They were not tipped as medal hopefuls, given their inexperience at the continental level - especially when compared to their more illustrious female compatriots.
But, even considering that, the men's bowlers underperformed yesterday in the men's singles, the Asian Games bowling competition's first event.
Ranked at 38th, Justin Lim was the best of Singapore's six men over six games on long oil, with 1,183 pinfalls (average 197.17).
Ng Chiew Pang had the same pinfalls as Lim, but finished two places below at 40th.
Sportsboy of the Year winners Muhammad Jaris Goh (1,180) and Keith Saw (1,176) were 43rd and 44th respectively, while Joel Tan (69th, 1,115) and Javier Tan (78th, 1,091) completed the Republic's roster.
In contrast, Thailand's Yannaphon Larpapharat took the gold with 1,319, while China's Du Jianchao (1,300) and Thailand's Sithiphol Kunaksorn (1,299) clinched silver and bronze respectively.
National coach Remy Ong attributed the Singaporeans' poor showing at the Anyang Hogye Gymnasium Bowling Centre to a lack of composure.
"I'd put it down to nerves. It was their first day and their first time competing at this level, and some of them couldn't handle their nerves," Ong told The New Paper over the phone yesterday.
"They were also up against very experienced bowlers. Take Yannaphon for example, I was bowling with him back in 2002 (at the Asiad, where Ong won three golds)."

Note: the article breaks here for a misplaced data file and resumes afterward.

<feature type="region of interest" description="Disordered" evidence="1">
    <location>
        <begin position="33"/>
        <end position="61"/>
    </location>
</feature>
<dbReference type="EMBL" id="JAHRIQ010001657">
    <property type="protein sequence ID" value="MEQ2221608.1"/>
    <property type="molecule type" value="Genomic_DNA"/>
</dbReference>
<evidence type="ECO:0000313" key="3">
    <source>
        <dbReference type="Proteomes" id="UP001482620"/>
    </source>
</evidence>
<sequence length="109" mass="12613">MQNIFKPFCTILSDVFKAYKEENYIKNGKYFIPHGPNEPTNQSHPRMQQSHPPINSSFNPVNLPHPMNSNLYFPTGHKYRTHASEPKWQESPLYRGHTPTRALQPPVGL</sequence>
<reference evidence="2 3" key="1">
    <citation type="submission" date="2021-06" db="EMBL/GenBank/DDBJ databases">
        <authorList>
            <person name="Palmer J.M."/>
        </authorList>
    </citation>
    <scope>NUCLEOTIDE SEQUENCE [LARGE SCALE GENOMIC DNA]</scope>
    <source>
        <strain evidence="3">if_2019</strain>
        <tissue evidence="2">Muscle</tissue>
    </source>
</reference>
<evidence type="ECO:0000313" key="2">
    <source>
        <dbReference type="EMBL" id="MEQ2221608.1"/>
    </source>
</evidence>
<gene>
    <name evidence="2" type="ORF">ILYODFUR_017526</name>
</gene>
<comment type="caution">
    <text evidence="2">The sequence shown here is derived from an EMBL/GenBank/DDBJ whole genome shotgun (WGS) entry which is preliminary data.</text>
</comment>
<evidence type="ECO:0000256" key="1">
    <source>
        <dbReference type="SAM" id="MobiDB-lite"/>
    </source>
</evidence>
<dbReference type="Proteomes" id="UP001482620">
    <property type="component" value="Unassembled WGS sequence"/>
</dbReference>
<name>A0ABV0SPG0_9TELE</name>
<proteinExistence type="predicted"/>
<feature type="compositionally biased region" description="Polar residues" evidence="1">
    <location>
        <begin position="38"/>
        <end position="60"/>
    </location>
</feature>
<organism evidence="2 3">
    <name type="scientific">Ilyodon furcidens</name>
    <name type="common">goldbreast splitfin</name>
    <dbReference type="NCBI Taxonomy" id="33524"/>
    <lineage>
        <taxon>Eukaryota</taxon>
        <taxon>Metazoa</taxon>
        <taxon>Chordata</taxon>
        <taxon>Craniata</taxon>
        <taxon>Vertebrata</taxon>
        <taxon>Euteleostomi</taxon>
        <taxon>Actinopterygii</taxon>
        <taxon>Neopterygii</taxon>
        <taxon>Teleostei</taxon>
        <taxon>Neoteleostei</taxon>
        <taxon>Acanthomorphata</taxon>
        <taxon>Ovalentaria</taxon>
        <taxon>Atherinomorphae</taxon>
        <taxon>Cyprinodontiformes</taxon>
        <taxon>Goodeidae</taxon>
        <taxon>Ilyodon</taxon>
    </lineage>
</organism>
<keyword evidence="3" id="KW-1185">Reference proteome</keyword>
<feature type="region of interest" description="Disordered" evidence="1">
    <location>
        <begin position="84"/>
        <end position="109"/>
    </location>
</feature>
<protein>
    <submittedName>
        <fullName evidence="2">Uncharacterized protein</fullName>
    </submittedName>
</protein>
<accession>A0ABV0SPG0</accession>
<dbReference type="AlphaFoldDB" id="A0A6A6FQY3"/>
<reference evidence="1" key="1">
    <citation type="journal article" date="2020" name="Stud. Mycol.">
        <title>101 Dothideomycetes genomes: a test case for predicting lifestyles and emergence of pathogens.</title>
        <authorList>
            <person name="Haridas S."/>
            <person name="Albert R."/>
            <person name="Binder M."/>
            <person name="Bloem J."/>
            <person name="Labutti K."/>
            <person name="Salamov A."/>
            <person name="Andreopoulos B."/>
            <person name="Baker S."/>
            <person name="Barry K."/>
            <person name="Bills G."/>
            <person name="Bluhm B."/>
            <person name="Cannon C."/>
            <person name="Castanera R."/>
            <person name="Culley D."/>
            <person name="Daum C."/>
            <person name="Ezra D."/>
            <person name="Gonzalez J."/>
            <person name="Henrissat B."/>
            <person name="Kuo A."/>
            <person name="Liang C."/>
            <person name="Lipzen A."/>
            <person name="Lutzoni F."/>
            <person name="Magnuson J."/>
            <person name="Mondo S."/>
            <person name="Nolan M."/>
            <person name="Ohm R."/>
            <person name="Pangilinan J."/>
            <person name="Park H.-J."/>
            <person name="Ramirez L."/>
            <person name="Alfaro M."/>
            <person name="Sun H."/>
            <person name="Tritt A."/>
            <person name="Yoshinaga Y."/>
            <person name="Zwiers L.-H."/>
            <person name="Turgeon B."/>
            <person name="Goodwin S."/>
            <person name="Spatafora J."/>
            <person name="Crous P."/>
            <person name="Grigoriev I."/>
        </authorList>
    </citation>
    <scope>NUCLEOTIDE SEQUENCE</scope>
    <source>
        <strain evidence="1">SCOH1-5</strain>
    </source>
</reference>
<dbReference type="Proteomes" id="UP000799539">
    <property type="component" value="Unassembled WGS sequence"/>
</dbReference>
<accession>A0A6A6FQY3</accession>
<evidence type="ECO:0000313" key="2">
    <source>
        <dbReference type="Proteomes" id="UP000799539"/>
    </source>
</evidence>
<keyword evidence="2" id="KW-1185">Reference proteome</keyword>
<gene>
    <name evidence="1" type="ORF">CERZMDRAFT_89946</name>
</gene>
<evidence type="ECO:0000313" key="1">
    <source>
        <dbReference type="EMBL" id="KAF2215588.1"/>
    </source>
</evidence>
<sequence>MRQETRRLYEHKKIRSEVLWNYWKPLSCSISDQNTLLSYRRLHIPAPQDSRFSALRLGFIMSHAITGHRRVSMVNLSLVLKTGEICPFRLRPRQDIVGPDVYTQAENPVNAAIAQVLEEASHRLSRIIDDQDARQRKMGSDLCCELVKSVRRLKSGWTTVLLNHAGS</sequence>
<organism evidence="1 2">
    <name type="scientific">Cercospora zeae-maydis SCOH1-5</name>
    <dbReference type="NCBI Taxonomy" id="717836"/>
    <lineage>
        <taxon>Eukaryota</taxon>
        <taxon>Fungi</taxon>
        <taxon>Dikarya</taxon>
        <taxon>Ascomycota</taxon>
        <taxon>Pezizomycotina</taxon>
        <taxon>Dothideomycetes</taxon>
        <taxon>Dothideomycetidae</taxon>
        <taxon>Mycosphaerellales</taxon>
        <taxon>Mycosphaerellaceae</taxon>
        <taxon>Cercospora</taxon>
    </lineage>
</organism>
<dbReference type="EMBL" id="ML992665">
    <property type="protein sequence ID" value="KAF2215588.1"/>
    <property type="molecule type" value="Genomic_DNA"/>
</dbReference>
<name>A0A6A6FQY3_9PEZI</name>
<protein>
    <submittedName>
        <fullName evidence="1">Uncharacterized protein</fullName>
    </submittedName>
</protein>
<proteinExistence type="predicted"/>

In contrast, the average age of the Singapore men's team is 19.5, and only Saw, 20, and Ng, 21, have competed in a major Games before Incheon - the 2011 South-east Asia Games in Jakarta, where they finished out of the medals.
"The lane conditions today were also totally different from what it was at the Asian Indoor and Martial Arts Games here last year," added the former world champion.
"They knew their moves and their equipment and they were trying very hard to execute their game. But, moving forward, they have learned something today and hopefully they will do better in the doubles (tomorrow), because it will be played on short oil.
"Even when they were training in Singapore, they have done better on short oil than on long oil."
The competition continues with the women's singles today, with six games over long oil again.
Singapore are medal hopefuls here - Shayna Ng and New Hui Fen claimed the singles silver and bronze in Guangzhou four years ago. The women's team took home two other medals - a gold in the trios and a silver in the Masters.
Ng and New are back, along with Daphne Tan, Cherie Tan, Jazreel Tan and Joey Yeo.
Asked about the women's competition, Ong would only say: "Things will get better for us tomorrow."
This article was first published on Sept 24, 2014.
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